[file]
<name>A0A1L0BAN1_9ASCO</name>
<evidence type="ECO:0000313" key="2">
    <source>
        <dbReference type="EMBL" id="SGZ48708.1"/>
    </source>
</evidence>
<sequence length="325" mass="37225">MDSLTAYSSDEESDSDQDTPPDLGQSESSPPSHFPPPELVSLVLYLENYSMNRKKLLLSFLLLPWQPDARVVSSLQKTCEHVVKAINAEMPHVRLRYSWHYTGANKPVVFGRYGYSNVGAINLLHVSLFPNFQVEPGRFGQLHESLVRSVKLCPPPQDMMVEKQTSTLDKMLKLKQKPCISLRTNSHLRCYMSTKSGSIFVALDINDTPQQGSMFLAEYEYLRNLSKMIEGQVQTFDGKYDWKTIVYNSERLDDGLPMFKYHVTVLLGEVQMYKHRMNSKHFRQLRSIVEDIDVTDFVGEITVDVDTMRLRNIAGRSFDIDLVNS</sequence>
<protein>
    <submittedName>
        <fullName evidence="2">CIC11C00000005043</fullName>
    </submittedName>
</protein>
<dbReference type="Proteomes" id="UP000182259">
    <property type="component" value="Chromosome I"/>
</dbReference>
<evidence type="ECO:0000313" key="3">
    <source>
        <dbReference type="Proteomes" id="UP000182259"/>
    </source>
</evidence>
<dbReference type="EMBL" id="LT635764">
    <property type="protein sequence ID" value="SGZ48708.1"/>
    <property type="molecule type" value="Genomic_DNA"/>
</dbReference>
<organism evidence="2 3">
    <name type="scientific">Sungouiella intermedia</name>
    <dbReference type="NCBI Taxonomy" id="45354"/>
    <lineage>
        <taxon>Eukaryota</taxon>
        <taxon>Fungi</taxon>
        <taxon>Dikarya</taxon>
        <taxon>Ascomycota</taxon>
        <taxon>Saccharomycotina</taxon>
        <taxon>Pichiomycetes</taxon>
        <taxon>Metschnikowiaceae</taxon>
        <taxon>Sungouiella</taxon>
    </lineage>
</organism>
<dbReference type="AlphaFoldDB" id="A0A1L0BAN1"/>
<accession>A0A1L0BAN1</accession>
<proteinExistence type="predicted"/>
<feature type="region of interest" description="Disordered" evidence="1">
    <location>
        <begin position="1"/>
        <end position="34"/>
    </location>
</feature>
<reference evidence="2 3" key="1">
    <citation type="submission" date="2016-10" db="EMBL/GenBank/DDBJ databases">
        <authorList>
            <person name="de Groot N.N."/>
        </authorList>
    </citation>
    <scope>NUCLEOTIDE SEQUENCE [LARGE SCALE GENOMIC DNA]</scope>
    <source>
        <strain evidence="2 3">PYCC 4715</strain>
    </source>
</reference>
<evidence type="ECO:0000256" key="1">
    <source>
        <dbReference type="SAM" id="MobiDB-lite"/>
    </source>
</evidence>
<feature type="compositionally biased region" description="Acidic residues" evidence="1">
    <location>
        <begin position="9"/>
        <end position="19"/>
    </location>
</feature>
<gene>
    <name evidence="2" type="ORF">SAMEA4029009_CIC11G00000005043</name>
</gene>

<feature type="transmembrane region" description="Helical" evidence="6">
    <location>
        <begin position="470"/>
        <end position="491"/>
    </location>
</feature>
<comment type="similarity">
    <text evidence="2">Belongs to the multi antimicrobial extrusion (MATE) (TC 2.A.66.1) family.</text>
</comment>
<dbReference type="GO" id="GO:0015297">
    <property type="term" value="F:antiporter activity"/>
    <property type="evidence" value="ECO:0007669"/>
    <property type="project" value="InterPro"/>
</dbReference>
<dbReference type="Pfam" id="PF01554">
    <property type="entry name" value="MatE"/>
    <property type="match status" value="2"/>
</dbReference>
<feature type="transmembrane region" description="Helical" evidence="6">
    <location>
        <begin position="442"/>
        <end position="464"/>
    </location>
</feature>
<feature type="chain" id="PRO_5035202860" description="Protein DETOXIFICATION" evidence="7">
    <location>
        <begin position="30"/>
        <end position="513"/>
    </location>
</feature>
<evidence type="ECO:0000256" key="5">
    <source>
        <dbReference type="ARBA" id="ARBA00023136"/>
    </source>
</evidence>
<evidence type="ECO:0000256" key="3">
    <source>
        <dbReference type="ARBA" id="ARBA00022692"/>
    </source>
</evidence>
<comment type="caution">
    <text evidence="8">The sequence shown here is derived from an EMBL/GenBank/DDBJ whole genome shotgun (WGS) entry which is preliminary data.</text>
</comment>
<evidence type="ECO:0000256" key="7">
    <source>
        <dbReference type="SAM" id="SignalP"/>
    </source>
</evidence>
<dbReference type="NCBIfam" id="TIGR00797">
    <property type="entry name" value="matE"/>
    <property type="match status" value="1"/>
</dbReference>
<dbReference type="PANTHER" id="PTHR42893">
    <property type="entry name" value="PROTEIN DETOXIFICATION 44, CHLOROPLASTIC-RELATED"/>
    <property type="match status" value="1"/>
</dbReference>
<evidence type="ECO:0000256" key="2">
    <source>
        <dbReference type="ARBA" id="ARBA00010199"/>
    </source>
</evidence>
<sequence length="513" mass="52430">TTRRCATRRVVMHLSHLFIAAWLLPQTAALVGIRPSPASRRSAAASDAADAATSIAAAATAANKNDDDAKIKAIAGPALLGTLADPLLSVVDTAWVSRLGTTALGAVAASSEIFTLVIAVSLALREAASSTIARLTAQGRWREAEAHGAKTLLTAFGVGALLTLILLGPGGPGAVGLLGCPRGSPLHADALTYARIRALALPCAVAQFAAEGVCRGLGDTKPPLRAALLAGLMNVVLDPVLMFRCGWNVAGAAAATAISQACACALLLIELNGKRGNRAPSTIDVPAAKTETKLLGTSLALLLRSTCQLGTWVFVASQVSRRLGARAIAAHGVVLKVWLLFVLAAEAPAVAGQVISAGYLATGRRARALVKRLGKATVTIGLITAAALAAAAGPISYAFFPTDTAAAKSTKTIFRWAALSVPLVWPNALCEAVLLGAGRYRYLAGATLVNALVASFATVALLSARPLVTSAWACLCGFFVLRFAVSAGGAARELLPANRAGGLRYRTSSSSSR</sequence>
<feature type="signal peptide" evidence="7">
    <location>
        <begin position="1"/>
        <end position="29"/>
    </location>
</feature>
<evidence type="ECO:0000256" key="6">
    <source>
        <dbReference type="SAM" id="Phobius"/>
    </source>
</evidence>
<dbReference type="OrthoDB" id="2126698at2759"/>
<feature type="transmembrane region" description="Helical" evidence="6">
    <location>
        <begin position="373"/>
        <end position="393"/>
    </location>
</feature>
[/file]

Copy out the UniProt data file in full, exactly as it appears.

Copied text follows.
<name>A0A1L0BAN1_9ASCO</name>
<evidence type="ECO:0000313" key="2">
    <source>
        <dbReference type="EMBL" id="SGZ48708.1"/>
    </source>
</evidence>
<sequence length="325" mass="37225">MDSLTAYSSDEESDSDQDTPPDLGQSESSPPSHFPPPELVSLVLYLENYSMNRKKLLLSFLLLPWQPDARVVSSLQKTCEHVVKAINAEMPHVRLRYSWHYTGANKPVVFGRYGYSNVGAINLLHVSLFPNFQVEPGRFGQLHESLVRSVKLCPPPQDMMVEKQTSTLDKMLKLKQKPCISLRTNSHLRCYMSTKSGSIFVALDINDTPQQGSMFLAEYEYLRNLSKMIEGQVQTFDGKYDWKTIVYNSERLDDGLPMFKYHVTVLLGEVQMYKHRMNSKHFRQLRSIVEDIDVTDFVGEITVDVDTMRLRNIAGRSFDIDLVNS</sequence>
<protein>
    <submittedName>
        <fullName evidence="2">CIC11C00000005043</fullName>
    </submittedName>
</protein>
<dbReference type="Proteomes" id="UP000182259">
    <property type="component" value="Chromosome I"/>
</dbReference>
<evidence type="ECO:0000313" key="3">
    <source>
        <dbReference type="Proteomes" id="UP000182259"/>
    </source>
</evidence>
<dbReference type="EMBL" id="LT635764">
    <property type="protein sequence ID" value="SGZ48708.1"/>
    <property type="molecule type" value="Genomic_DNA"/>
</dbReference>
<organism evidence="2 3">
    <name type="scientific">Sungouiella intermedia</name>
    <dbReference type="NCBI Taxonomy" id="45354"/>
    <lineage>
        <taxon>Eukaryota</taxon>
        <taxon>Fungi</taxon>
        <taxon>Dikarya</taxon>
        <taxon>Ascomycota</taxon>
        <taxon>Saccharomycotina</taxon>
        <taxon>Pichiomycetes</taxon>
        <taxon>Metschnikowiaceae</taxon>
        <taxon>Sungouiella</taxon>
    </lineage>
</organism>
<dbReference type="AlphaFoldDB" id="A0A1L0BAN1"/>
<accession>A0A1L0BAN1</accession>
<proteinExistence type="predicted"/>
<feature type="region of interest" description="Disordered" evidence="1">
    <location>
        <begin position="1"/>
        <end position="34"/>
    </location>
</feature>
<reference evidence="2 3" key="1">
    <citation type="submission" date="2016-10" db="EMBL/GenBank/DDBJ databases">
        <authorList>
            <person name="de Groot N.N."/>
        </authorList>
    </citation>
    <scope>NUCLEOTIDE SEQUENCE [LARGE SCALE GENOMIC DNA]</scope>
    <source>
        <strain evidence="2 3">PYCC 4715</strain>
    </source>
</reference>
<evidence type="ECO:0000256" key="1">
    <source>
        <dbReference type="SAM" id="MobiDB-lite"/>
    </source>
</evidence>
<feature type="compositionally biased region" description="Acidic residues" evidence="1">
    <location>
        <begin position="9"/>
        <end position="19"/>
    </location>
</feature>
<gene>
    <name evidence="2" type="ORF">SAMEA4029009_CIC11G00000005043</name>
</gene>

<feature type="transmembrane region" description="Helical" evidence="6">
    <location>
        <begin position="470"/>
        <end position="491"/>
    </location>
</feature>
<comment type="similarity">
    <text evidence="2">Belongs to the multi antimicrobial extrusion (MATE) (TC 2.A.66.1) family.</text>
</comment>
<dbReference type="GO" id="GO:0015297">
    <property type="term" value="F:antiporter activity"/>
    <property type="evidence" value="ECO:0007669"/>
    <property type="project" value="InterPro"/>
</dbReference>
<dbReference type="Pfam" id="PF01554">
    <property type="entry name" value="MatE"/>
    <property type="match status" value="2"/>
</dbReference>
<feature type="transmembrane region" description="Helical" evidence="6">
    <location>
        <begin position="442"/>
        <end position="464"/>
    </location>
</feature>
<feature type="chain" id="PRO_5035202860" description="Protein DETOXIFICATION" evidence="7">
    <location>
        <begin position="30"/>
        <end position="513"/>
    </location>
</feature>
<evidence type="ECO:0000256" key="5">
    <source>
        <dbReference type="ARBA" id="ARBA00023136"/>
    </source>
</evidence>
<evidence type="ECO:0000256" key="3">
    <source>
        <dbReference type="ARBA" id="ARBA00022692"/>
    </source>
</evidence>
<comment type="caution">
    <text evidence="8">The sequence shown here is derived from an EMBL/GenBank/DDBJ whole genome shotgun (WGS) entry which is preliminary data.</text>
</comment>
<evidence type="ECO:0000256" key="7">
    <source>
        <dbReference type="SAM" id="SignalP"/>
    </source>
</evidence>
<dbReference type="NCBIfam" id="TIGR00797">
    <property type="entry name" value="matE"/>
    <property type="match status" value="1"/>
</dbReference>
<dbReference type="PANTHER" id="PTHR42893">
    <property type="entry name" value="PROTEIN DETOXIFICATION 44, CHLOROPLASTIC-RELATED"/>
    <property type="match status" value="1"/>
</dbReference>
<evidence type="ECO:0000256" key="2">
    <source>
        <dbReference type="ARBA" id="ARBA00010199"/>
    </source>
</evidence>
<sequence length="513" mass="52430">TTRRCATRRVVMHLSHLFIAAWLLPQTAALVGIRPSPASRRSAAASDAADAATSIAAAATAANKNDDDAKIKAIAGPALLGTLADPLLSVVDTAWVSRLGTTALGAVAASSEIFTLVIAVSLALREAASSTIARLTAQGRWREAEAHGAKTLLTAFGVGALLTLILLGPGGPGAVGLLGCPRGSPLHADALTYARIRALALPCAVAQFAAEGVCRGLGDTKPPLRAALLAGLMNVVLDPVLMFRCGWNVAGAAAATAISQACACALLLIELNGKRGNRAPSTIDVPAAKTETKLLGTSLALLLRSTCQLGTWVFVASQVSRRLGARAIAAHGVVLKVWLLFVLAAEAPAVAGQVISAGYLATGRRARALVKRLGKATVTIGLITAAALAAAAGPISYAFFPTDTAAAKSTKTIFRWAALSVPLVWPNALCEAVLLGAGRYRYLAGATLVNALVASFATVALLSARPLVTSAWACLCGFFVLRFAVSAGGAARELLPANRAGGLRYRTSSSSSR</sequence>
<feature type="signal peptide" evidence="7">
    <location>
        <begin position="1"/>
        <end position="29"/>
    </location>
</feature>
<evidence type="ECO:0000256" key="6">
    <source>
        <dbReference type="SAM" id="Phobius"/>
    </source>
</evidence>
<dbReference type="OrthoDB" id="2126698at2759"/>
<feature type="transmembrane region" description="Helical" evidence="6">
    <location>
        <begin position="373"/>
        <end position="393"/>
    </location>
</feature>